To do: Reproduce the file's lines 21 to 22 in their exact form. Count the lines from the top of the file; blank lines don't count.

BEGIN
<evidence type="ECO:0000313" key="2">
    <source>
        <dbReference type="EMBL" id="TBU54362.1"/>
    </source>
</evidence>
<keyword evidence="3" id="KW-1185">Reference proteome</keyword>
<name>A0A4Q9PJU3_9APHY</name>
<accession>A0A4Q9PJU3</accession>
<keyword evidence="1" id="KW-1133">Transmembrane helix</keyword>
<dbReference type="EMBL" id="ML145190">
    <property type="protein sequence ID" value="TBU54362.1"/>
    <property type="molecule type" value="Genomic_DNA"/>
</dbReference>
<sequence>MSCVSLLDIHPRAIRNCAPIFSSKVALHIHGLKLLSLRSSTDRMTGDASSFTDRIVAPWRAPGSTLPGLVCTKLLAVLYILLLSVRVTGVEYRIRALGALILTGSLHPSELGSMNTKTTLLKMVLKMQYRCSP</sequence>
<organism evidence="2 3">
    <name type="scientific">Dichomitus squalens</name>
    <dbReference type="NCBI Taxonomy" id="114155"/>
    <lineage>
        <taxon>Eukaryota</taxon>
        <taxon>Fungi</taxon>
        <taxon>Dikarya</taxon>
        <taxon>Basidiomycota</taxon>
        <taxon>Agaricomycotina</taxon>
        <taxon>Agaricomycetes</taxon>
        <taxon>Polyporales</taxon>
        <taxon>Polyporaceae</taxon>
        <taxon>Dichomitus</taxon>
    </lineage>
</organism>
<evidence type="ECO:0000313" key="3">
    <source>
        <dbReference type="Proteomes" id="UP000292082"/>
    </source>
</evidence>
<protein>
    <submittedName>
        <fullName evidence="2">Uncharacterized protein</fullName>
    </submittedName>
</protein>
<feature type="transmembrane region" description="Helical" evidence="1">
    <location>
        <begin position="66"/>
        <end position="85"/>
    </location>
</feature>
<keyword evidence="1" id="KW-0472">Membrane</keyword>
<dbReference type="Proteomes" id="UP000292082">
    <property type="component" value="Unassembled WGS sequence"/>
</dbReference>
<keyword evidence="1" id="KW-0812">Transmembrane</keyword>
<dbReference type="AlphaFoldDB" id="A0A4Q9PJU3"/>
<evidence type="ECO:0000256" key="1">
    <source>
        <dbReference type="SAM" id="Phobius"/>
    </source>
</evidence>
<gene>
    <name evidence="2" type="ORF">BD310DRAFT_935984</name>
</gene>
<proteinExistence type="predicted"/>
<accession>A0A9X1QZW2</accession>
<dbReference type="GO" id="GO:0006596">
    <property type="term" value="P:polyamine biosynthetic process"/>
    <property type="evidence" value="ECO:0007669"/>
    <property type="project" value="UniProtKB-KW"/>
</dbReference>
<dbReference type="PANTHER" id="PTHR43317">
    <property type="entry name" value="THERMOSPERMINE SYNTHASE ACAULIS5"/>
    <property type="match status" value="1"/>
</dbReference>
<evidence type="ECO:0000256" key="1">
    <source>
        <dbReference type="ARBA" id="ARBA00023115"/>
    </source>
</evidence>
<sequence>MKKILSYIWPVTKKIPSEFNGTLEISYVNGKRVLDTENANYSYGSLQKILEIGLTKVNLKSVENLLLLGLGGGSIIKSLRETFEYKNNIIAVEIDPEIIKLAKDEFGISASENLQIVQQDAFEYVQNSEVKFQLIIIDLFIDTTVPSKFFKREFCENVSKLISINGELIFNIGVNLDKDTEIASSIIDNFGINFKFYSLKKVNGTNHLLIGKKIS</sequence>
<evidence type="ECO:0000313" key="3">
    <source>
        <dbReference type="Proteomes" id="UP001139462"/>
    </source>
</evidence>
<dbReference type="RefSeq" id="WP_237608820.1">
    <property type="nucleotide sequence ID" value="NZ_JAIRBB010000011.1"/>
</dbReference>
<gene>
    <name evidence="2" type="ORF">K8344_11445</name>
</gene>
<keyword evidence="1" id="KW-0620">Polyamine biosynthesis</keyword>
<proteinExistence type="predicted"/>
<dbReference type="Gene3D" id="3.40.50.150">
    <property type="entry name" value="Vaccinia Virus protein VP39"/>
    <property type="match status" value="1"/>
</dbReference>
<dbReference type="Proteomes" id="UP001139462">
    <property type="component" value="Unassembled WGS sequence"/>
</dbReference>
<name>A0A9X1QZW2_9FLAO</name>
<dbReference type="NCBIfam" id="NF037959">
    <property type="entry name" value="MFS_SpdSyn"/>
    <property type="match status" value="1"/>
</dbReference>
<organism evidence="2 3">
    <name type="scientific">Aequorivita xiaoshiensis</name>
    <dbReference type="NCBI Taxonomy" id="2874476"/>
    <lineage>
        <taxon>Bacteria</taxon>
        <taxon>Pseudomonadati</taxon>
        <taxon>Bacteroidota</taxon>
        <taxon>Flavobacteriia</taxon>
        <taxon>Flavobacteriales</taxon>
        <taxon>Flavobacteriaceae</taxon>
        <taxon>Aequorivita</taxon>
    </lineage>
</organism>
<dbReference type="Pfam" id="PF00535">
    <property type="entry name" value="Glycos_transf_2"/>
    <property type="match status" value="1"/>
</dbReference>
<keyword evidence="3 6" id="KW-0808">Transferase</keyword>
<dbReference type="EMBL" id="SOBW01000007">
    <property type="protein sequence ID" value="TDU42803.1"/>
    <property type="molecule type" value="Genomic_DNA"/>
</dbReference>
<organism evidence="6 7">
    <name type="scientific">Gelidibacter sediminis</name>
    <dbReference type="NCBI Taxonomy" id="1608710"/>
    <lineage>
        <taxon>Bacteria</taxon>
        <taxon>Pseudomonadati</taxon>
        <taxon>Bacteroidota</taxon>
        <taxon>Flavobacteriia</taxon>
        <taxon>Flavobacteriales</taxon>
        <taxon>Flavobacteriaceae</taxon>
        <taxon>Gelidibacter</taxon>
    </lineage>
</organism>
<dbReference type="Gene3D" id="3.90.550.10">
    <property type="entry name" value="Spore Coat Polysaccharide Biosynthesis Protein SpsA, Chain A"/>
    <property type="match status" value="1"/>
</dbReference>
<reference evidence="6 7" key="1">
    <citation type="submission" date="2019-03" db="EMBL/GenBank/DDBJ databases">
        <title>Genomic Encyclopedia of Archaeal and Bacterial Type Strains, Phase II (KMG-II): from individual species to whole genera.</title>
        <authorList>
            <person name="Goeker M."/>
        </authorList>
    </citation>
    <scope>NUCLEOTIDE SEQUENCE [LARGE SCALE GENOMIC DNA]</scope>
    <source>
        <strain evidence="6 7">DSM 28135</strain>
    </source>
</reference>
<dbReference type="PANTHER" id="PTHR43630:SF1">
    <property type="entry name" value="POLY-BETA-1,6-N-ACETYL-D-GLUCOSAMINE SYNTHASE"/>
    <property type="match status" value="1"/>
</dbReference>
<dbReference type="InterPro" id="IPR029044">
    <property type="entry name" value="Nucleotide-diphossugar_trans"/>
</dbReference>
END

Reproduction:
        <taxon>Dikarya</taxon>
        <taxon>Basidiomycota</taxon>